Agua de Jamaica (Hibiscus Tea)
Agua de Jamaica, otherwise known as hibiscus tea, is a refreshing Mexican drink that is both sweet and tart! Learn how to make this easy agua fresca drink recipe that is also popular in the Caribbean and Latin America.
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Making homemade juices is a fun process for kids and a much better alternative to buying the bottled stuff which is generally really high in sugar.
It only takes a few simple ingredients to make a refreshing mocktail type drink that is easy to customize to your tastes.
Agua de Jamaica (ha-my-ka), or hibiscus water in English, is traditionally served in Mexico very sweet, something similar to Southern Sweet Tea. For my version, I’ve used less sugar and added fresh fruit slices along with a little cinnamon for extra flavor.
Versions of this drink can be found in other areas of the world as well. In the Caribbean it’s known as sorrel, in Africa you can find variations of hibiscus tea, and even in some areas of Europe it’s common as well.
You could have a drink bar with this, Horchata, and other agua frescas or even some Sangria mocktail for plenty of refreshing options.
Feel free to serve this up with any dishes you want, like this Pressure Cooker Jamaican Jerk Chicken and Rice.
Want to make more Latin American recipes? Get my resource guide on Latin America for more recipes and ways to explore Latin American culture.
- dried hibiscus flowers
- granulated sugar
- cinnamon sticks
You can replace the orange and lemon with lime, or any combination of those three.
Besides cinnamon sticks, you could also add sliced ginger, or do just ginger on it’s own.
Feel free to experiment with adding different sliced fruits or using fruit juices in place of the sugar and water. Have fun with it!
Recipes to serve with this
How to make this
- In a large liquid measuring cup or french press, add dried hibiscus and then pour in 2 cups of boiling water. Allow to steep for at least 5 minutes.
- Carefully strain out the hibiscus and pour the concentrate into a large pitcher. Add 6 cups cold water.
- Add sugar and stir. Then add cinnamon sticks, orange and lemon slices.
- Allow to chill for at least 2 hours before serving over ice.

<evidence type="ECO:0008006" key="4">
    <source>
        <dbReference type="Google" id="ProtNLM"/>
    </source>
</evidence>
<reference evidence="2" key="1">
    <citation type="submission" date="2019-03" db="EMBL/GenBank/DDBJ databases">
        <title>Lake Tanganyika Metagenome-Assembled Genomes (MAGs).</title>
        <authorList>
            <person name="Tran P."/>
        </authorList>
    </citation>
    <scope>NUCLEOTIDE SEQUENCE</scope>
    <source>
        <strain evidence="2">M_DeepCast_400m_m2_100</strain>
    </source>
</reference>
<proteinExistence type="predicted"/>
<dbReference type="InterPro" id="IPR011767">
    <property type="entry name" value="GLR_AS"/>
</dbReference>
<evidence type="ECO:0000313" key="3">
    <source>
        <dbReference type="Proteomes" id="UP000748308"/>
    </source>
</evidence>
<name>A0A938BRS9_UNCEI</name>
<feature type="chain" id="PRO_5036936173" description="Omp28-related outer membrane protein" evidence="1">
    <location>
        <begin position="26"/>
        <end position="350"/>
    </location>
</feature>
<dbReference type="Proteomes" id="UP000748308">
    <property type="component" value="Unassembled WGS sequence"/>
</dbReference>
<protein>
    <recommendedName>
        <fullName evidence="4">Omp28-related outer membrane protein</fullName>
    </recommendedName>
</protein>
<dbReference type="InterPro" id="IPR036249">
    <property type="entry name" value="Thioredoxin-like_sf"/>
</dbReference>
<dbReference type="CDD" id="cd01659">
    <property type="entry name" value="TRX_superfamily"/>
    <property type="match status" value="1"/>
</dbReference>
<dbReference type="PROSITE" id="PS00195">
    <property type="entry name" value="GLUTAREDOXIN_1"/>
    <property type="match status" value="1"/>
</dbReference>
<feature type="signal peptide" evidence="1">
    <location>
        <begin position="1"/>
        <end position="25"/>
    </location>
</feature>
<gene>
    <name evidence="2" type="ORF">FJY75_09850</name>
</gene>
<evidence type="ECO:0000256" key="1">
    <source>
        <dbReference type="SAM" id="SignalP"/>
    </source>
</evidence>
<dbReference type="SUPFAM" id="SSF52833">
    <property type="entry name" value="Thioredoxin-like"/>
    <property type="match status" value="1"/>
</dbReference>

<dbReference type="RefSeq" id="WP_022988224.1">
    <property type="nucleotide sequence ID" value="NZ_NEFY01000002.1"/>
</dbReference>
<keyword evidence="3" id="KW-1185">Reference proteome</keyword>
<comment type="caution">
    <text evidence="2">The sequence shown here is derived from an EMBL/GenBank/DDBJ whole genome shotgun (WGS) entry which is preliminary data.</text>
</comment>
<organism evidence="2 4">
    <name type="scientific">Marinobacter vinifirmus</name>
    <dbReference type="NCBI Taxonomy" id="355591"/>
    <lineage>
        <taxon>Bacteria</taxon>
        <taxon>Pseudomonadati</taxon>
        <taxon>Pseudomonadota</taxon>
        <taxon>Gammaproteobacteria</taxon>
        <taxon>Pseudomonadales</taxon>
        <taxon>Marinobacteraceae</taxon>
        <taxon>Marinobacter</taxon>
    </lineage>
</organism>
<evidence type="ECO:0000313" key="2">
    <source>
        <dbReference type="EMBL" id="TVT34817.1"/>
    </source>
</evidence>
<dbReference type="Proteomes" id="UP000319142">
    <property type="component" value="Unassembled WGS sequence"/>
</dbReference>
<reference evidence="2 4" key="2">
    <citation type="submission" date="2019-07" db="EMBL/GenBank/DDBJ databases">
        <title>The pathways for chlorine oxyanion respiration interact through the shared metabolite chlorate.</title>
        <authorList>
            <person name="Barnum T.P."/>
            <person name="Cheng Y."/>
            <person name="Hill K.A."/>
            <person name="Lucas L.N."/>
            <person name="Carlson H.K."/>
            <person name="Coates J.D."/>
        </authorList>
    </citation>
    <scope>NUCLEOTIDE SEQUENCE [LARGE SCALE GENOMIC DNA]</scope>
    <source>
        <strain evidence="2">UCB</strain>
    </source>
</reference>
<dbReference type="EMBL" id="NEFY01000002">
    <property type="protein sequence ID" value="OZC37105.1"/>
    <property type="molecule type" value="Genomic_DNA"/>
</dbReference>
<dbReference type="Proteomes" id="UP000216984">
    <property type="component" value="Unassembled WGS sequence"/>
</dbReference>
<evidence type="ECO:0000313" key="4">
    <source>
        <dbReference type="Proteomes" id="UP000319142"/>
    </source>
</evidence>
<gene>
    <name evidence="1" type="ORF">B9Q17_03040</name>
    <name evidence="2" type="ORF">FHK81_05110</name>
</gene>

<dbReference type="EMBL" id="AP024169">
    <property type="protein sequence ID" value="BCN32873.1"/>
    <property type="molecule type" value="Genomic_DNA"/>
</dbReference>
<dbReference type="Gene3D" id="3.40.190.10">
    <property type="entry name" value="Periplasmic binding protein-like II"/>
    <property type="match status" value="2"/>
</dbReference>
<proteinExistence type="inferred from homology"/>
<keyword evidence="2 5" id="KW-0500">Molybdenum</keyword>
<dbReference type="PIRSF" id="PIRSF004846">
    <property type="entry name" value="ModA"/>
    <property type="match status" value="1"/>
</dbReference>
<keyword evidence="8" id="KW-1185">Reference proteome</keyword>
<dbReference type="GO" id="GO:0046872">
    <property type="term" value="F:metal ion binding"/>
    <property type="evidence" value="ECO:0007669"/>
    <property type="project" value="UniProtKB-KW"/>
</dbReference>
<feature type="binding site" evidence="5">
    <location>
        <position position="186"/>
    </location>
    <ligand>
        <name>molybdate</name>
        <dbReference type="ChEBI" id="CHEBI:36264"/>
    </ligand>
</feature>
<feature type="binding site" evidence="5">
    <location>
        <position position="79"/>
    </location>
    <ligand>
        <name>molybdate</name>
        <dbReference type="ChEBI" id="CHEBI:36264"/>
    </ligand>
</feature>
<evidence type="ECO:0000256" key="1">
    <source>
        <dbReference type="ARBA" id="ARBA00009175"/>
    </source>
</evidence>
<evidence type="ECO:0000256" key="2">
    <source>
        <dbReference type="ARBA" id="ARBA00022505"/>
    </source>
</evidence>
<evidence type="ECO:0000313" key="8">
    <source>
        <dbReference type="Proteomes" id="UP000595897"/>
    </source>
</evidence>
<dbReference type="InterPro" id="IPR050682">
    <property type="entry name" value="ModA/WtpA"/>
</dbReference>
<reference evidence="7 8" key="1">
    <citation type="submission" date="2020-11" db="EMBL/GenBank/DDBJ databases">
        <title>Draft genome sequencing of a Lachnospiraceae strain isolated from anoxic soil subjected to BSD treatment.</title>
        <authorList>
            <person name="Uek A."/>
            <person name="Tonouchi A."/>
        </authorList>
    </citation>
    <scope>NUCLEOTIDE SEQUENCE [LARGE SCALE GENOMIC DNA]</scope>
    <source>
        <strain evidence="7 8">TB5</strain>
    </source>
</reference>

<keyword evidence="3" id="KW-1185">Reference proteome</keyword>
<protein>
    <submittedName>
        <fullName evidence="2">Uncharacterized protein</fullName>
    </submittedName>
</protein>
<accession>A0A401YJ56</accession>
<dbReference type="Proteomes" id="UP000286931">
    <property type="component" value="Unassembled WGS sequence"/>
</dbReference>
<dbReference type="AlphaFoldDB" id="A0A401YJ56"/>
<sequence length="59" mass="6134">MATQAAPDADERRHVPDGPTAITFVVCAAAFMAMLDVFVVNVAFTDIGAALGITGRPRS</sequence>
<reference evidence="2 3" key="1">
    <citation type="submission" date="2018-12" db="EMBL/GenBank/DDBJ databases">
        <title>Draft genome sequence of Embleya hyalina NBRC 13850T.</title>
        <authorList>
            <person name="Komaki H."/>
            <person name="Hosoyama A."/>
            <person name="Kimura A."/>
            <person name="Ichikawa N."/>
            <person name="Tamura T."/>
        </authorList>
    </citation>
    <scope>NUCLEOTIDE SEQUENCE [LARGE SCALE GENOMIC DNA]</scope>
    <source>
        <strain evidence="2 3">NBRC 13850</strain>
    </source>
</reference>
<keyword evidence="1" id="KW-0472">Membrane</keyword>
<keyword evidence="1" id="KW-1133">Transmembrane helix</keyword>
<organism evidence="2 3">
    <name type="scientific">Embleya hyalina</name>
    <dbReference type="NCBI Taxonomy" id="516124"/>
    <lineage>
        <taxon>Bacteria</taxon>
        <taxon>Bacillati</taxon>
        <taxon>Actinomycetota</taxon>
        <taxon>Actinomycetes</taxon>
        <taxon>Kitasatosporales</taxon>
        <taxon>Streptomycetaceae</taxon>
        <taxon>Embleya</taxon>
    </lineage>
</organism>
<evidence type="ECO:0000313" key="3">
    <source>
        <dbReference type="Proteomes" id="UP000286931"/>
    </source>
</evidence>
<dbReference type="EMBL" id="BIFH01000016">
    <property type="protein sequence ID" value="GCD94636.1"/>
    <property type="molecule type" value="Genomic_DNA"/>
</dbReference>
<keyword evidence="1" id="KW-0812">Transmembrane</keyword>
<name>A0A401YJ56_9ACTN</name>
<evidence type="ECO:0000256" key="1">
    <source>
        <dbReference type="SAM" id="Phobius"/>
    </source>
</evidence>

- Leftovers can be stored in the fridge without the citrus slices for up to 3-4 days.
A tea strainer or french press makes it easier to strain off the hibiscus leaves from the water.
A long wooden spoon can also be helpful when stirring in a pitcher.
Can I make this ahead?
If you are making this for a party and need a large batch, I would make up the concentrate and store that in the fridge rather than making up the juice. This way it takes up less space in the fridge.
Wait to add the fruits until you are ready to serve it. If the citrus fruits sit too long in the juice it can start to turn bitter.
Can I reuse the fruits?
When you’ve finished off the pitcher of juice refill the pitcher with plain water, or sparkling water, for a wonderful infused water.
A french press is super handy for steeping and straining but you could also easily strain the dried hibiscus out by using a mesh strainer.
Make sure you wear an apron when making this! The hibiscus water is a deep color and it can stain a little.
You can serve this up warm in the winter (yum!) or over ice in the summer.
How can kids help make this?
- Older kids can help with the making of the concentrate but I would not recommend allowing younger children to help with the boiling water.
- Younger children can help by:
- pouring the cold water into the concentrate
- adding the sugar and stirring
- finishing it off with the fruit slices
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- 1/3 cup dried hibiscus flowers
- 2 cups boiling water
- 1/2 cup granulated sugar
- 6 cups cold water
- 2 cinnamon sticks
- 1 orange sliced
- 1 lemon sliced
- In a large cup, bowl, or French press, add dried hibiscus and then pour in boiling water. Allow to steep for at least 5 minutes.
- Carefully strain out the hibiscus and pour the concentrate into a large pitcher.
- Next add 6 cups cold water and sugar to the pitcher. Stir well.
- Then add cinnamon sticks, orange and lemon slices. Allow to chill for at least 2 hours before serving over ice.
- Leftovers can be stored in the fridge without the citrus slices and cinnamon sticks for up to 3-4 days.
- You can replace the orange and lemon with lime, or any combination of those three.
- Besides cinnamon sticks, you could also add sliced ginger, or do just ginger on it’s own.
- A french press is super handy for steeping and straining but you could also easily strain the dried hibiscus out by using a mesh strainer.
- Make sure you wear an apron when making this! The hibiscus water is a deep color and it can stain a little.